His perspective was staunchly opposed by one of the preeminent scientists of his day, Dr. John Higginson. Beginning in the early 1950s John Higginson wrote several seminal papers compiling cancer statistics based on geography, sex, occupation and other factors. Higginson concluded that between 65 and 90 percent of cancers were “environmental” in origin. By environmental Higginson meant factors such as:  sex, dietary habits, drinking, smoking, sunbathing, etc.

However, Saffiotti in a series of announcements and non-peer reviewed internal publications of the National Cancer Institute perpetrated the misperception that “environmental” meant industrial chemicals in the environment. Prior to the public funding of science, Saffioti would have been summarily “tarred and feathered” and treated as an outcast in the scientific community for promoting non-peer reviewed studies that paved the way to perpetrating this fraud. But several decades of degeneration in the publicly funded scientific arena had given him political status, influence over funding, and a compliant media in the palm of his hand. Because of his political clout, Saffioti was able to orchestrate the following policies:

  • Assuming that  animal test results for carcinogens could be simply converted to project results with humans, even though it was known to be immensely complex and poorly understood.
  • Assuming that there is no threshold (i.e., no amount is safe) for  a carcinogen even though there was no scientific support for this position (i.e., guilty until proven innocent).
  • Weighting Positive studies (i.e., those that suggested a chemical was a carcinogen) much more heavily than negative studies.
  • Assuming –when studies that contradict each other  — guilt of the chemical in question must be considered more likely than innocence.

None of these assumptions had any basis in fact. However, their use led to the widespread belief that we were drowning in cancer caused by industrial chemicals, thus effectively launching the environmental regulatory machinery that we are living with today. Since most of the testing during the 1970s and beyond was done on industrial rather than naturally occurring chemicals, these criteria ensured that huge numbers of industrial chemicals would be declared carcinogens.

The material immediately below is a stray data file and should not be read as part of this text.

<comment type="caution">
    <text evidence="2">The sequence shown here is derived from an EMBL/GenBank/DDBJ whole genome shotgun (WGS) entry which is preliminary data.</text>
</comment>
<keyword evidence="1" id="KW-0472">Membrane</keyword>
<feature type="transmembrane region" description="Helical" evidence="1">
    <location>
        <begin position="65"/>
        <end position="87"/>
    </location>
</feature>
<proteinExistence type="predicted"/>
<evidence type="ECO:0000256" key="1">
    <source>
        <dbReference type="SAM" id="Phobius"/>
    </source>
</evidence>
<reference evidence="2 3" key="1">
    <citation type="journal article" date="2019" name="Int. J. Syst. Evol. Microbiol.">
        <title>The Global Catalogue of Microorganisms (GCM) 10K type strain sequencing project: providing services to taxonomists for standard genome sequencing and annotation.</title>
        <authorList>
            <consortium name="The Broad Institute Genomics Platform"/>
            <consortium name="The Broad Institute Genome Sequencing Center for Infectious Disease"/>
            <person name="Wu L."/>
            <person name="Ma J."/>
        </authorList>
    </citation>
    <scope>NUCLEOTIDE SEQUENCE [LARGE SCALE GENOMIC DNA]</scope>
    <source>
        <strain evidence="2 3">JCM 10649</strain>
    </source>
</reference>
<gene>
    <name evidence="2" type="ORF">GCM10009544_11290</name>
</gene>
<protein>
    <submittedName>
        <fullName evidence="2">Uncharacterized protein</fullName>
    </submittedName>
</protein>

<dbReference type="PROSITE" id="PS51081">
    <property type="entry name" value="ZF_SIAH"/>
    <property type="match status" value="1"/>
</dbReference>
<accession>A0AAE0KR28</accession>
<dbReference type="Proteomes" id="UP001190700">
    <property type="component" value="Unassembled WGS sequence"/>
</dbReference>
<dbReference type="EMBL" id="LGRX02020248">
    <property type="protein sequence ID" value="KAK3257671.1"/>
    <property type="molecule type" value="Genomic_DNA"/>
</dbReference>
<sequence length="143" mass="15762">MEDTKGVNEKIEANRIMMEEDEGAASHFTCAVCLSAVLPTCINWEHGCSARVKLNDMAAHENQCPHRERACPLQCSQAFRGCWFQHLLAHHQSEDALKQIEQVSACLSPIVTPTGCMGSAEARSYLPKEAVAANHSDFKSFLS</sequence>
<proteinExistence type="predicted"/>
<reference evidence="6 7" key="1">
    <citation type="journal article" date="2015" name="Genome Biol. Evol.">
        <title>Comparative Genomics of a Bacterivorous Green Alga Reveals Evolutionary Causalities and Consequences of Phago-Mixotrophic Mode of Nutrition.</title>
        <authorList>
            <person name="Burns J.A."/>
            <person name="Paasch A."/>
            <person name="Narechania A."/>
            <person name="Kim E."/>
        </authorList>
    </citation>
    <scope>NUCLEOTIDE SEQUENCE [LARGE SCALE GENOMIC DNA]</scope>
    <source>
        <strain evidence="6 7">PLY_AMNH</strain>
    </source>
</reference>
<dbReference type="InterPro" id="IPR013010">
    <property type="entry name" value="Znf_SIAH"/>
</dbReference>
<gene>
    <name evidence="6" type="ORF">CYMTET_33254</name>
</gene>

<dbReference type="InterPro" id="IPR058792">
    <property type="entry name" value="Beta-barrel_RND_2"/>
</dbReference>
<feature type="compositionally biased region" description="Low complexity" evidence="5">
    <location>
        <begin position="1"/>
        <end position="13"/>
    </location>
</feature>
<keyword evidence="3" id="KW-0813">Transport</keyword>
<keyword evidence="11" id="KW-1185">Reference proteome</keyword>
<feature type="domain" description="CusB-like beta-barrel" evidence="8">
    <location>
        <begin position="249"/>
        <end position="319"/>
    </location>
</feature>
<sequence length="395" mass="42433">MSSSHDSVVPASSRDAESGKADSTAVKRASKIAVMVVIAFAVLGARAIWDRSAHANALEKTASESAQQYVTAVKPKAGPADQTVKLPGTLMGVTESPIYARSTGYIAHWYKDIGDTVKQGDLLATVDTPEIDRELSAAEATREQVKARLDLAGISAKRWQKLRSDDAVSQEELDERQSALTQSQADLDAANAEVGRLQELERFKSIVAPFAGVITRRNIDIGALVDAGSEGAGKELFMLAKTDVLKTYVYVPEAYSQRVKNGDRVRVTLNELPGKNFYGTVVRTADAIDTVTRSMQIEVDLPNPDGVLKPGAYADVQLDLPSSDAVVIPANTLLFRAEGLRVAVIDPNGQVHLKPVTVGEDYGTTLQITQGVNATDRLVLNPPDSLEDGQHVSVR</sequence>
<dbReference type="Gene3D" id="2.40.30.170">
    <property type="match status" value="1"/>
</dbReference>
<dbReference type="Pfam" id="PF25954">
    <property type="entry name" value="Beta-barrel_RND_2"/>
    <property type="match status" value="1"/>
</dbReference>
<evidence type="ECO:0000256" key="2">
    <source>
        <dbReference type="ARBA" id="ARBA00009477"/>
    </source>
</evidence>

This controversy sent the career of Dr. Higginson into eclipse as well as silencing dissent among scientists opposed to the dictatorial policies of Saffioti and others that would follow his lead. In recent years, scientists have begun to speak out against these and other distortions, but they are almost always retired, or near retirement, so that the need of grant funding is no longer an issue for their careers. Censorship in all its ugliness is operating every day within the umbrella of publicly funded scientific endeavors. In particular, proponents of the theory of man made global warming are using heavy-handed tactics to silent dissent. However, they sanitize their censorship by relentlessly claiming a consensus on global warming. James Hansen of NASA leads the way with his particular brand of demagoguery. For over 20 years he has been pounding the global warming alarms, with manipulated data, and false predictions.

The Operation of Grant-Funded Science in the Present Day

  According to Donald W. Miller (The Government Grant System: Inhibitor of Truth and Innovation?, Journal of Information Ethics, Spring 2007),  the following paradigms are being treated as dogma even though there have been valid questions raised about each of the orthodoxies:

1.    Cholesterol and saturated fats cause coronary artery disease.
2.    Mutations in genes cause cancer.
3.    Human activity is causing global warming through increased CO2 emissions.
4.    A virus called HIV (human immunodeficiency) causes AIDS (acquired immune deficiency syndrome.)
5.    The damaging effects of toxins are dose-dependent in a linear fashion down to zero. Even a tiny amount of a toxin, such as radiation or cigarette smoke, will harm some people.
6.    The membrane-pump theory of cell physiology is based on the concept that cells are aqueous solutions enclosed by a cell membrane.

Miller lists numerous scientists of significant standing that have voiced objections to each of these paradigms and have been denied grants and/or silenced (e.g., Peter Duesberg, Willie Soon, U. Ravenskov, N. Hodgkinson, S. Lang, D.J. Calabrese, G.Ling, G.H. Pollack….)

Before moving on to the antidote for what is poisoning publicly funded science we’ll let the words of a scientific researcher in health and medicine speak to this topic. In a Dec 31, 2005 interview, Robin Arcarian stated:

“I cannot come out and say that we can teach responsible drinking — I would be at a major risk from an institutional perspective for saying that … you would never get funding for that not in our current political climate.” (Dec 31, 2005, LA Times, “Is Home Schooling Best for Drinking?”

To members of the scientific community as well as the public, please heed the following words: